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The Sage of Common Sense

BENJAMIN FRANKLIN, By Edmund S. Morgan, Yale University Press: 340 pp., $24.95

September 22, 2002|H.W. BRANDS | H.W. Brands is the author of "The First American: The Life and Times of Benjamin Franklin" and "The Age of Gold: The California Gold Rush and the New American Dream."

The English novelist and critic D.H. Lawrence didn't like Benjamin Franklin. "I haven't got over those Poor Richard tags yet," he wrote. "I still rankle with them. They are thorns in young flesh."

Mark Twain spoke more satirically than Lawrence, but no more charitably, in describing his own encounter with Franklin. "His simplest acts ... were contrived with a view to their being held up for the emulation of boys forever--boys who might otherwise have been happy.... With a malevolence which is without parallel in history, he would work all day and then sit up nights and let on to be studying algebra by the light of a smouldering fire, so that all other boys might have to do that also or else have Benjamin Franklin thrown up to them." John Adams judged Franklin to be vastly overrated. Adams called his famous contemporary "the old Conjuror" and said Franklin's life was "a Scene of continual Discipation."

Edmund Morgan disagrees, and devotes this "purposely short" book to explaining why. Begun as a preface to a digital edition of Franklin's papers, it is not so much a biography, in the cradle-to-grave sense of relating a life, as an appreciative inquiry into the mind of America's foremost polymath--"a letter of introduction to a man worth knowing, worth spending time with."

"Benjamin Franklin" reflects its origins, relying almost entirely on Franklin's letters and printed works. It also reflects Morgan's scholarly interests. A professor emeritus of history at Yale, Morgan has authored several distinguished volumes on the American Colonial experience and the social and intellectual construction of an American identity therein. Franklin provides Morgan with a revealing case study; by examining Franklin's changing views on citizenship, obligation, empire and authority, Morgan goes far toward explaining America's decision for independence from Britain.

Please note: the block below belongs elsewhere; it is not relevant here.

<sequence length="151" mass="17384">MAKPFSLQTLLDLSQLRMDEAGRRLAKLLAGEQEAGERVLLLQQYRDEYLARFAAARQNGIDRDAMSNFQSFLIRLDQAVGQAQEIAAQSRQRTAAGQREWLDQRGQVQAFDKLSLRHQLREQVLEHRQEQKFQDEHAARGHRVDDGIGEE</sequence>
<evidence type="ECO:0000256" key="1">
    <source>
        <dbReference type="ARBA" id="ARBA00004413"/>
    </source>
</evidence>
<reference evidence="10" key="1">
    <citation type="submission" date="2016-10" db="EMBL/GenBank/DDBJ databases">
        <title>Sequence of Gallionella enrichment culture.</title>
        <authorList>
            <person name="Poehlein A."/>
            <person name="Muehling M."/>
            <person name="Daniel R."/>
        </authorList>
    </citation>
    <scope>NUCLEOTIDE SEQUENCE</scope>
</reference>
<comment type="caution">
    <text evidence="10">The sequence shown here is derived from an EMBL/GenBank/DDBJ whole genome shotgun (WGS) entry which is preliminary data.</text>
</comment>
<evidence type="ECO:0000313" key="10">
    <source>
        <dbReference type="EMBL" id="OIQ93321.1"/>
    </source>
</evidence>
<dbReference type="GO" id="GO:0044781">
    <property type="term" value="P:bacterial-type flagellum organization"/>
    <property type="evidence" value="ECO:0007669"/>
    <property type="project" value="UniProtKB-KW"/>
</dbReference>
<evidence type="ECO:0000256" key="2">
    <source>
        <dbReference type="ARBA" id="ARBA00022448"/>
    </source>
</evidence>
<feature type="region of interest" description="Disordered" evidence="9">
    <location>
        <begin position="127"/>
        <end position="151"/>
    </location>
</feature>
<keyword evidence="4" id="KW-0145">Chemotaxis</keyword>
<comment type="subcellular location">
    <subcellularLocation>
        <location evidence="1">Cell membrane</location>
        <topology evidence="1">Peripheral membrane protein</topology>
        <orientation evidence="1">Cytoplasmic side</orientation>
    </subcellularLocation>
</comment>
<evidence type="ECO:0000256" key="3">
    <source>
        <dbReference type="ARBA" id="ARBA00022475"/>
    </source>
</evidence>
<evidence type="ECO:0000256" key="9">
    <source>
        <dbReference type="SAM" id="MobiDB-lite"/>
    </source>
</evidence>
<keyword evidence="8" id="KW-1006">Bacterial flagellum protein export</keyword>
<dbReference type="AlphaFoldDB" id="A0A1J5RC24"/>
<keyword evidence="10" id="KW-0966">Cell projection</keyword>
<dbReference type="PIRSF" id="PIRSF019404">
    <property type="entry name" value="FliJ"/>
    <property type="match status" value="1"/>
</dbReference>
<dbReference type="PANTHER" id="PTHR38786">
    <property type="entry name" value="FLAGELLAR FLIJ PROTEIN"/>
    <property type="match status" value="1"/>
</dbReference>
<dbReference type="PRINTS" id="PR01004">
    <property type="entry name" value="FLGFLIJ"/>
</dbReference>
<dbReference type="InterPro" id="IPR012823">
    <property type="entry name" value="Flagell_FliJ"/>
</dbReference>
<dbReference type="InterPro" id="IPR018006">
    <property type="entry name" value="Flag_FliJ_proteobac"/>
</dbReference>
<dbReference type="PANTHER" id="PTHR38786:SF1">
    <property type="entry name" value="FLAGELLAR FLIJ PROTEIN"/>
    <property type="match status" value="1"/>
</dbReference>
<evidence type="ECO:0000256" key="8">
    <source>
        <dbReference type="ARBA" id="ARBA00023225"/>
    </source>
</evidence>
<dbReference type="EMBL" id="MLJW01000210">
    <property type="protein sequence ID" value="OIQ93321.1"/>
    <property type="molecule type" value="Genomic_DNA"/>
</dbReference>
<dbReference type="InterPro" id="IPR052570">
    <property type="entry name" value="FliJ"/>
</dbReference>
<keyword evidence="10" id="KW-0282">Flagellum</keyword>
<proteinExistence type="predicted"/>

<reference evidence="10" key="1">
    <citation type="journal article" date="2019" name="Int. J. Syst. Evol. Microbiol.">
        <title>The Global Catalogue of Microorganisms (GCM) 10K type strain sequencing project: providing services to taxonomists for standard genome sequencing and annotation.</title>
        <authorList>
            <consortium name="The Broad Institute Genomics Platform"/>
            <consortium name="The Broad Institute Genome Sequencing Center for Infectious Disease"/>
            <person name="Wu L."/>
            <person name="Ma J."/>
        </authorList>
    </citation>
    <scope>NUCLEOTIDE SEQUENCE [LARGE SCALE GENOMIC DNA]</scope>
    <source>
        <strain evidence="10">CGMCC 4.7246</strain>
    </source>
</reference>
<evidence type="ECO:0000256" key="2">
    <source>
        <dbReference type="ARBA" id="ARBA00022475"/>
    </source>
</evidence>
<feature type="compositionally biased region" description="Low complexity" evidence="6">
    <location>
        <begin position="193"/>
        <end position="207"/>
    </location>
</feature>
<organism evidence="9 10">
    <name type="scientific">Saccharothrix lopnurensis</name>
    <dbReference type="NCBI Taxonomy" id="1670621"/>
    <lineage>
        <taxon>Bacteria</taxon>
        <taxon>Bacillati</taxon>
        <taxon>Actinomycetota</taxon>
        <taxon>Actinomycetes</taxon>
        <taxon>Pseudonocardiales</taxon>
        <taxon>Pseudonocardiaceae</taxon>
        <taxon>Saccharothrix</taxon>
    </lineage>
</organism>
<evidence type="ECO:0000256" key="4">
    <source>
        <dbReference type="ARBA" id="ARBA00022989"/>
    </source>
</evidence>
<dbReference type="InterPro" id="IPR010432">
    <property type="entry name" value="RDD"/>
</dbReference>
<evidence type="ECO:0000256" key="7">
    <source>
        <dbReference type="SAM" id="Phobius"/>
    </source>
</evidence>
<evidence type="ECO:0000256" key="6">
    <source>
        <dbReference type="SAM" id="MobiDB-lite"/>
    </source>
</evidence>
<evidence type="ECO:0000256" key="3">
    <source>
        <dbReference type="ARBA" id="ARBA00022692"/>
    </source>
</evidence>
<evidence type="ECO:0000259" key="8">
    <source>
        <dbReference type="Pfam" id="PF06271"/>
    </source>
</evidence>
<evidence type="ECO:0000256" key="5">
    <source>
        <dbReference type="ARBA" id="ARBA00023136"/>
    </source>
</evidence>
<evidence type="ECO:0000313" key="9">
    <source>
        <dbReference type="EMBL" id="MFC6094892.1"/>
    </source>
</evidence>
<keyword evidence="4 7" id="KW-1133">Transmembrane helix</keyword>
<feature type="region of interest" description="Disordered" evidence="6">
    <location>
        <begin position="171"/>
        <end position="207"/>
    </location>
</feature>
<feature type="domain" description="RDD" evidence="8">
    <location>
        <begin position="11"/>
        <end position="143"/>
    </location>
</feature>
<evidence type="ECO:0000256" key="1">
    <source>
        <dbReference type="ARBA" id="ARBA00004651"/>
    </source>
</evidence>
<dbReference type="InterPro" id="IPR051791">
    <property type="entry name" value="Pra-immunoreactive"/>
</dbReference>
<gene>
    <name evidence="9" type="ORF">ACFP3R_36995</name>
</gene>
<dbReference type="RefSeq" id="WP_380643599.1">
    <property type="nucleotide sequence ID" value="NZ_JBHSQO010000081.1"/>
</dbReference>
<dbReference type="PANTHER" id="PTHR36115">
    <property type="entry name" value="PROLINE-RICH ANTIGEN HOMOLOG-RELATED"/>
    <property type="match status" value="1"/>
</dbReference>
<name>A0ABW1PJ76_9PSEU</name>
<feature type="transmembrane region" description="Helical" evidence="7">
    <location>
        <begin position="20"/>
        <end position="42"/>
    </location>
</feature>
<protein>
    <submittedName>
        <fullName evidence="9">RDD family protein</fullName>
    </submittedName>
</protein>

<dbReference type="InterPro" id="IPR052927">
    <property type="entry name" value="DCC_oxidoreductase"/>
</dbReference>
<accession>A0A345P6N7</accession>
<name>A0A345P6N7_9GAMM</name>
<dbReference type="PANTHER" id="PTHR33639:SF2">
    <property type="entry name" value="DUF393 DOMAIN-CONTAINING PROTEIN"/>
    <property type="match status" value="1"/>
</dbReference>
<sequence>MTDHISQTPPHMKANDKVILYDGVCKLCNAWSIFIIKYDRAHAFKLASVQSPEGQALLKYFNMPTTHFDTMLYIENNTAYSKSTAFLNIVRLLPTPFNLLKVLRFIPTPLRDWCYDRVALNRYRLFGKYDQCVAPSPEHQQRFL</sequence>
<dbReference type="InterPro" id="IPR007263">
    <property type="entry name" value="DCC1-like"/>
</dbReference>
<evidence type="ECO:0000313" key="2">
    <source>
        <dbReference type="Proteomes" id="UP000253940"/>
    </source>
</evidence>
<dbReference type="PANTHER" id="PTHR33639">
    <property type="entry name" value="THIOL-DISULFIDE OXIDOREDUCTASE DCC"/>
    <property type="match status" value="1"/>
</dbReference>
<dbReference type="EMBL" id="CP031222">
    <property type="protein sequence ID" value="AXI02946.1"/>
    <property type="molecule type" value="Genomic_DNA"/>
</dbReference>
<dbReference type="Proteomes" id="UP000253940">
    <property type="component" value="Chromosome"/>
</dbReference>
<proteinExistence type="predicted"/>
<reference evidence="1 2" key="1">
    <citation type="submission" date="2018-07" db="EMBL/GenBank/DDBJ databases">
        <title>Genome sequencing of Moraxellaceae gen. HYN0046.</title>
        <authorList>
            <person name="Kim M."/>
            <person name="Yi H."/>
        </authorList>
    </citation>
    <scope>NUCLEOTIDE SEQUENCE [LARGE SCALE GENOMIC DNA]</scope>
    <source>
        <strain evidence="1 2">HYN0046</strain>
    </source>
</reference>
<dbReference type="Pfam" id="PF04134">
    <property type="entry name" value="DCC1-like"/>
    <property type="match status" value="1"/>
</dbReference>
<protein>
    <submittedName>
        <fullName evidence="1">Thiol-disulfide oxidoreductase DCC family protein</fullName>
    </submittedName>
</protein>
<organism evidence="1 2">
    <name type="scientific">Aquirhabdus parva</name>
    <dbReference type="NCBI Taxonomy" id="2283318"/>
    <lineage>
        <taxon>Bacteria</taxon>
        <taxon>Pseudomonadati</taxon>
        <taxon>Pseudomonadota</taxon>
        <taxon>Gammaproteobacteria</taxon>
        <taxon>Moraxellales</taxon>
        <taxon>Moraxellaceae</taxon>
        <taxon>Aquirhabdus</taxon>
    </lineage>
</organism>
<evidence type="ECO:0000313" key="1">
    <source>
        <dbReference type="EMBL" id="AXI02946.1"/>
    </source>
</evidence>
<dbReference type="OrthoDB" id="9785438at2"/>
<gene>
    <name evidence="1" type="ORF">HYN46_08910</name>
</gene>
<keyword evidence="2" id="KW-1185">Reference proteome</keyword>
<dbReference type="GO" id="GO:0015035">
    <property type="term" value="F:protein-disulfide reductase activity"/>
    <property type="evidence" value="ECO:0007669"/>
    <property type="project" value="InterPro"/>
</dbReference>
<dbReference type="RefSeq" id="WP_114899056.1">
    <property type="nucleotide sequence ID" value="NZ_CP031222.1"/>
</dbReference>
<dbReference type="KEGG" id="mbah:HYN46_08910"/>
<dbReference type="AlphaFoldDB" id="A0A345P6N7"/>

Franklin's first step toward independence was personal: He ran away from home at 17. In doing so he rejected family (he was apprenticed to his elder brother), authority (he violated his indenture in doing so) and religious orthodoxy (he had got into trouble with the Puritan establishment that governed Massachusetts and tried to control its conscience). Morgan says little about the physical journey that carried Franklin from Boston to Philadelphia, but he says much about the moral and intellectual journey that carried Franklin from predestinarian Congregationalism to latitudinarian deism. "Morality or virtue is the end, faith only a means to obtain that end; and if the end be obtained, it is no matter by what means," Franklin concluded, in words that were heresy to the Cotton Mather crowd. Turning convention on its head, he declared, "Sin is not hurtful because it is forbidden, but it is forbidden because it is hurtful." Thus Franklin arrived at a central tenet of the dawning Enlightenment: that man is the measure of morality, not morality of man.

From this Franklin derived his own rule of social conduct. "I would rather have it said, he lived usefully, than, he died rich," he told a friend with whom he had been reflecting on the far end of the mortal coil. Few people have made themselves more useful to their contemporaries than Franklin. As a beginning businessman, he gathered several others in like circumstances to form a discussion club devoted to self-and civic improvement. When the club came up short on reading material, he organized America's first lending library. After fires ravaged Philadelphia, he founded a firefighting company. He raised money for a hospital, chartered the school that became the University of Pennsylvania, conceived the American Philosophical Society and mustered the Pennsylvania militia.

In each of these initiatives, he struck a nice balance between personal interest and public interest, operating on the premise--which he confirmed in practice--that what served Philadelphia and Pennsylvania, and made the city and colony more comfortable and cultured, served all who lived there, including Franklin. This coincidence of the public and private prompted some to see Franklin as a master manipulator who used the larger community to further his own ends; he may not have helped his reputation by frequently disguising his sponsorship of the initiatives. He had thought to spread the credit and thereby speed the work, but he raised suspicions as to what he might be hiding.

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